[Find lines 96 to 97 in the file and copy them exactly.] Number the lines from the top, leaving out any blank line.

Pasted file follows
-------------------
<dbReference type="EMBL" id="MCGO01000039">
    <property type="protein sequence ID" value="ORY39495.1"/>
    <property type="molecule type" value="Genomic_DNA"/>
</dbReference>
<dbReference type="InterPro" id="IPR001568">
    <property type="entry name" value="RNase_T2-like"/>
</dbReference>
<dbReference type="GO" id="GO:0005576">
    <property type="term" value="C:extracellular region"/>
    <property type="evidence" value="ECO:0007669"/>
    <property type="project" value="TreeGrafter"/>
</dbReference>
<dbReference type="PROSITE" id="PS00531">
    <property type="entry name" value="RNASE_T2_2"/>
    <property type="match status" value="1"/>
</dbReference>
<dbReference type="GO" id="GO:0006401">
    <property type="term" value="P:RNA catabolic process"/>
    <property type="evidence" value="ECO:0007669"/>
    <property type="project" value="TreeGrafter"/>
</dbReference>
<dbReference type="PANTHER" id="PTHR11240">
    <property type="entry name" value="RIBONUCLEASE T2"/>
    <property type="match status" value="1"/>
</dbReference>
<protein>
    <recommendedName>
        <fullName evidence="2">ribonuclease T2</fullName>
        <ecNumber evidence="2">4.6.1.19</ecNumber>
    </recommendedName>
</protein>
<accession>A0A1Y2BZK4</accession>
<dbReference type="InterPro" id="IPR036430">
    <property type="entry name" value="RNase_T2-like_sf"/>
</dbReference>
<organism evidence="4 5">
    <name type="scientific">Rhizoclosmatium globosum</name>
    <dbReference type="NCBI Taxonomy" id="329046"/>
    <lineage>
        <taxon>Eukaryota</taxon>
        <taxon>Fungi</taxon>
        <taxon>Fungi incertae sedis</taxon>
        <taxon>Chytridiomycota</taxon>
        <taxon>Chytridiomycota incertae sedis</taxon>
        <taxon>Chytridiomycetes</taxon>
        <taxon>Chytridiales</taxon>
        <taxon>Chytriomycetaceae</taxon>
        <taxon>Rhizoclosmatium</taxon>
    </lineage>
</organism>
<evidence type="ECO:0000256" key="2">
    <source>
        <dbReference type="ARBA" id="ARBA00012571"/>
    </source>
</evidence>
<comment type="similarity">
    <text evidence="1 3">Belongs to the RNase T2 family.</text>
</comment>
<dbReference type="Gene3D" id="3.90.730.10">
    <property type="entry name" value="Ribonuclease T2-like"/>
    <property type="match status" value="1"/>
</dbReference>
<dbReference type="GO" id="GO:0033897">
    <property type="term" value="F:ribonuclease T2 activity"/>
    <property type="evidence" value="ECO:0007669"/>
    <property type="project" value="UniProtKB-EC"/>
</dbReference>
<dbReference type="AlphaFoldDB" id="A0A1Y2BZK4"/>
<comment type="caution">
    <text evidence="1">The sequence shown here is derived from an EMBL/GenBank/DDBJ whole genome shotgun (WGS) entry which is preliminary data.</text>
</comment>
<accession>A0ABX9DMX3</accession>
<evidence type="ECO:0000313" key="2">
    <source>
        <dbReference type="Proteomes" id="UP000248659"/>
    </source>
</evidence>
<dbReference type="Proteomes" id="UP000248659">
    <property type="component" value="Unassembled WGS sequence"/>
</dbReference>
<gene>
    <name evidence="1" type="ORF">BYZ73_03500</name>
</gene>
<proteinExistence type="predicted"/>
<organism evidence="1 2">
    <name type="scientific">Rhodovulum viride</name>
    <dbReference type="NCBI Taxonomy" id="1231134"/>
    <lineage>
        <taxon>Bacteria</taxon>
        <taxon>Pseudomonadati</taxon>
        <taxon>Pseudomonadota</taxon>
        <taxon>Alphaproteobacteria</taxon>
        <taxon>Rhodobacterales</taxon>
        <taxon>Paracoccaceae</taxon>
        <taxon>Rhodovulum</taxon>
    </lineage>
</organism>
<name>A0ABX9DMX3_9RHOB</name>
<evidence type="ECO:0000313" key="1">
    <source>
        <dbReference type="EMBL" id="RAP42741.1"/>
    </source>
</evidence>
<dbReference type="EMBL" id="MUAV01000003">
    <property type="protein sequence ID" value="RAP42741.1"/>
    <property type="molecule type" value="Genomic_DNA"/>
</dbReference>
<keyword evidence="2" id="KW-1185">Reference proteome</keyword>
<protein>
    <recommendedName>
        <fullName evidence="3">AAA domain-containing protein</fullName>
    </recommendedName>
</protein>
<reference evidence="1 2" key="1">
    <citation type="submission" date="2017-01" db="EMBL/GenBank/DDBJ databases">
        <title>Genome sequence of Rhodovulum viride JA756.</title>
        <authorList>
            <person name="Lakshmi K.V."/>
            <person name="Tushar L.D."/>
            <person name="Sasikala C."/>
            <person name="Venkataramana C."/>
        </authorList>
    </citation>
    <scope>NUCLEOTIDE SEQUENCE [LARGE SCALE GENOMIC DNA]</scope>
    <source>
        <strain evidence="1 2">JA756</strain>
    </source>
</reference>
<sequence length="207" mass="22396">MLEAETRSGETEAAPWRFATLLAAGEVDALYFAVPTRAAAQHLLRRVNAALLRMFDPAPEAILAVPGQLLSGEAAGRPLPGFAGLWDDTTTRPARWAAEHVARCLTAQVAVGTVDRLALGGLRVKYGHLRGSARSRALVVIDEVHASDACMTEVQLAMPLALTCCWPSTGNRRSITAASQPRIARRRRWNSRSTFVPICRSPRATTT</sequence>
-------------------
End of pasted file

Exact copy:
    </lineage>
</organism>